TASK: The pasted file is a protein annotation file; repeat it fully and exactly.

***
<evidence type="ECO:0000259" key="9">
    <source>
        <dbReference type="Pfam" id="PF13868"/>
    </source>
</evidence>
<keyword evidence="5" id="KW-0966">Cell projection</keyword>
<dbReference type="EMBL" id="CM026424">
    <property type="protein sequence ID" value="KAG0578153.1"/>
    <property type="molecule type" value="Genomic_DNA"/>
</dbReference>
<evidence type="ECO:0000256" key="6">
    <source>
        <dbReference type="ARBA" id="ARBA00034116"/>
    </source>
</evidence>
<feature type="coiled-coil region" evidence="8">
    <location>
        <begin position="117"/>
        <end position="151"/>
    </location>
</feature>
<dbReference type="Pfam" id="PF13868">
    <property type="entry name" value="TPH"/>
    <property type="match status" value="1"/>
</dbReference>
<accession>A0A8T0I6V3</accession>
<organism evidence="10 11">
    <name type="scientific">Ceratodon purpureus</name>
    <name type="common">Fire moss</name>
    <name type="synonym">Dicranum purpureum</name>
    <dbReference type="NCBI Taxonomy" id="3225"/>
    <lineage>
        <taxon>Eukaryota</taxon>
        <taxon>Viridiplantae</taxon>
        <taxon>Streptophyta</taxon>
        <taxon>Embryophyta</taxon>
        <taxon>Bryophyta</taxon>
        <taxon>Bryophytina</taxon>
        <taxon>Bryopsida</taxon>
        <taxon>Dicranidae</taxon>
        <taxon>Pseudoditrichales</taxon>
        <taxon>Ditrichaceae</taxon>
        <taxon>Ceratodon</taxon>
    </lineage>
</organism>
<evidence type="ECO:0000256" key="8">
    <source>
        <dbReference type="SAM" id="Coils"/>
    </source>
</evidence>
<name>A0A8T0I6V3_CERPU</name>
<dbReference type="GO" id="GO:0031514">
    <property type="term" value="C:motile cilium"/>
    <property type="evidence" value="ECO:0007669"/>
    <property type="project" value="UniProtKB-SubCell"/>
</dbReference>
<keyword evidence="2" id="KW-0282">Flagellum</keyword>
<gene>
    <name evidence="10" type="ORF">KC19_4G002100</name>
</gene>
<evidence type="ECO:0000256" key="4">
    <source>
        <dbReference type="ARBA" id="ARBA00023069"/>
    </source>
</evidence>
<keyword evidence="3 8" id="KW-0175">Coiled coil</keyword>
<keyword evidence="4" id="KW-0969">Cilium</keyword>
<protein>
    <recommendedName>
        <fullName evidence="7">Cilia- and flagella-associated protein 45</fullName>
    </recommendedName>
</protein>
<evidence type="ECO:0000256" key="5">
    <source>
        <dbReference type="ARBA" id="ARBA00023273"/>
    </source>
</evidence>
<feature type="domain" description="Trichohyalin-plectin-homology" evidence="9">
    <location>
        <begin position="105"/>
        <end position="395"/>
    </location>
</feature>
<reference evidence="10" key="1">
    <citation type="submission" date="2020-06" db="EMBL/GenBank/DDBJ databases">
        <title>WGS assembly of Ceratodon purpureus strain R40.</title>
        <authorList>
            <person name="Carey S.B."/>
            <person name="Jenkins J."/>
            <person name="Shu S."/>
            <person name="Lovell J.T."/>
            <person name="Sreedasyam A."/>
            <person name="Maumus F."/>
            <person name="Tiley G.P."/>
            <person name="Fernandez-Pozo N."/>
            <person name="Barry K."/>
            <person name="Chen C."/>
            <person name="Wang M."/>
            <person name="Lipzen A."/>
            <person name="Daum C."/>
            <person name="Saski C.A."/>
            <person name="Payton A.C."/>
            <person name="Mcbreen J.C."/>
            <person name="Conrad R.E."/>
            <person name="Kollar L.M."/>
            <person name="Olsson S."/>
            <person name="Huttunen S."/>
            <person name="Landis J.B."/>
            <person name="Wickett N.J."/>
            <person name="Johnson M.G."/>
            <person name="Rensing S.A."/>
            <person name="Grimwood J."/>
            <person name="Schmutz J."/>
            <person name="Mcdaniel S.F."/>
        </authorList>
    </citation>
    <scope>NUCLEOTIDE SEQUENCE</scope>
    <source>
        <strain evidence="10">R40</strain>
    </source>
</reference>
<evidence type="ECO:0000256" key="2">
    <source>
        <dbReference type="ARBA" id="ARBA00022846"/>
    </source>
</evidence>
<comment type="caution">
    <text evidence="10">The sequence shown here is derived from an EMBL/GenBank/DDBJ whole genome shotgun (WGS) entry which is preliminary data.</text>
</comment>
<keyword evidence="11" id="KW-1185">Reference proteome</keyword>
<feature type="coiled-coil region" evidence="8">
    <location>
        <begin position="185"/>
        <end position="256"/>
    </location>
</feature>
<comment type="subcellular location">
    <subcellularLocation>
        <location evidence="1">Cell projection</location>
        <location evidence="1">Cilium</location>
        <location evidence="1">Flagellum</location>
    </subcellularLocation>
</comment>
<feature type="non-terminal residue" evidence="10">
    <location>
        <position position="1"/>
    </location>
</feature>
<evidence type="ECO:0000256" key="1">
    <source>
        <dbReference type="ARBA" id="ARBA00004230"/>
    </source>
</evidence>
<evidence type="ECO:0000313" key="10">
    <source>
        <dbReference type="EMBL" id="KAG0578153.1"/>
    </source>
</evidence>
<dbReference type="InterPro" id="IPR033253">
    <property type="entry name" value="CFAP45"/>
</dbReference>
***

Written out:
<evidence type="ECO:0000259" key="9">
    <source>
        <dbReference type="Pfam" id="PF13868"/>
    </source>
</evidence>
<keyword evidence="5" id="KW-0966">Cell projection</keyword>
<dbReference type="EMBL" id="CM026424">
    <property type="protein sequence ID" value="KAG0578153.1"/>
    <property type="molecule type" value="Genomic_DNA"/>
</dbReference>
<evidence type="ECO:0000256" key="6">
    <source>
        <dbReference type="ARBA" id="ARBA00034116"/>
    </source>
</evidence>
<feature type="coiled-coil region" evidence="8">
    <location>
        <begin position="117"/>
        <end position="151"/>
    </location>
</feature>
<dbReference type="Pfam" id="PF13868">
    <property type="entry name" value="TPH"/>
    <property type="match status" value="1"/>
</dbReference>
<accession>A0A8T0I6V3</accession>
<organism evidence="10 11">
    <name type="scientific">Ceratodon purpureus</name>
    <name type="common">Fire moss</name>
    <name type="synonym">Dicranum purpureum</name>
    <dbReference type="NCBI Taxonomy" id="3225"/>
    <lineage>
        <taxon>Eukaryota</taxon>
        <taxon>Viridiplantae</taxon>
        <taxon>Streptophyta</taxon>
        <taxon>Embryophyta</taxon>
        <taxon>Bryophyta</taxon>
        <taxon>Bryophytina</taxon>
        <taxon>Bryopsida</taxon>
        <taxon>Dicranidae</taxon>
        <taxon>Pseudoditrichales</taxon>
        <taxon>Ditrichaceae</taxon>
        <taxon>Ceratodon</taxon>
    </lineage>
</organism>
<evidence type="ECO:0000256" key="8">
    <source>
        <dbReference type="SAM" id="Coils"/>
    </source>
</evidence>
<name>A0A8T0I6V3_CERPU</name>
<dbReference type="GO" id="GO:0031514">
    <property type="term" value="C:motile cilium"/>
    <property type="evidence" value="ECO:0007669"/>
    <property type="project" value="UniProtKB-SubCell"/>
</dbReference>
<keyword evidence="2" id="KW-0282">Flagellum</keyword>
<gene>
    <name evidence="10" type="ORF">KC19_4G002100</name>
</gene>
<evidence type="ECO:0000256" key="4">
    <source>
        <dbReference type="ARBA" id="ARBA00023069"/>
    </source>
</evidence>
<keyword evidence="3 8" id="KW-0175">Coiled coil</keyword>
<keyword evidence="4" id="KW-0969">Cilium</keyword>
<protein>
    <recommendedName>
        <fullName evidence="7">Cilia- and flagella-associated protein 45</fullName>
    </recommendedName>
</protein>
<evidence type="ECO:0000256" key="5">
    <source>
        <dbReference type="ARBA" id="ARBA00023273"/>
    </source>
</evidence>
<feature type="domain" description="Trichohyalin-plectin-homology" evidence="9">
    <location>
        <begin position="105"/>
        <end position="395"/>
    </location>
</feature>
<reference evidence="10" key="1">
    <citation type="submission" date="2020-06" db="EMBL/GenBank/DDBJ databases">
        <title>WGS assembly of Ceratodon purpureus strain R40.</title>
        <authorList>
            <person name="Carey S.B."/>
            <person name="Jenkins J."/>
            <person name="Shu S."/>
            <person name="Lovell J.T."/>
            <person name="Sreedasyam A."/>
            <person name="Maumus F."/>
            <person name="Tiley G.P."/>
            <person name="Fernandez-Pozo N."/>
            <person name="Barry K."/>
            <person name="Chen C."/>
            <person name="Wang M."/>
            <person name="Lipzen A."/>
            <person name="Daum C."/>
            <person name="Saski C.A."/>
            <person name="Payton A.C."/>
            <person name="Mcbreen J.C."/>
            <person name="Conrad R.E."/>
            <person name="Kollar L.M."/>
            <person name="Olsson S."/>
            <person name="Huttunen S."/>
            <person name="Landis J.B."/>
            <person name="Wickett N.J."/>
            <person name="Johnson M.G."/>
            <person name="Rensing S.A."/>
            <person name="Grimwood J."/>
            <person name="Schmutz J."/>
            <person name="Mcdaniel S.F."/>
        </authorList>
    </citation>
    <scope>NUCLEOTIDE SEQUENCE</scope>
    <source>
        <strain evidence="10">R40</strain>
    </source>
</reference>
<evidence type="ECO:0000256" key="2">
    <source>
        <dbReference type="ARBA" id="ARBA00022846"/>
    </source>
</evidence>
<comment type="caution">
    <text evidence="10">The sequence shown here is derived from an EMBL/GenBank/DDBJ whole genome shotgun (WGS) entry which is preliminary data.</text>
</comment>
<keyword evidence="11" id="KW-1185">Reference proteome</keyword>
<feature type="coiled-coil region" evidence="8">
    <location>
        <begin position="185"/>
        <end position="256"/>
    </location>
</feature>
<comment type="subcellular location">
    <subcellularLocation>
        <location evidence="1">Cell projection</location>
        <location evidence="1">Cilium</location>
        <location evidence="1">Flagellum</location>
    </subcellularLocation>
</comment>
<feature type="non-terminal residue" evidence="10">
    <location>
        <position position="1"/>
    </location>
</feature>
<evidence type="ECO:0000256" key="1">
    <source>
        <dbReference type="ARBA" id="ARBA00004230"/>
    </source>
</evidence>
<evidence type="ECO:0000313" key="10">
    <source>
        <dbReference type="EMBL" id="KAG0578153.1"/>
    </source>
</evidence>
<dbReference type="InterPro" id="IPR033253">
    <property type="entry name" value="CFAP45"/>
</dbReference>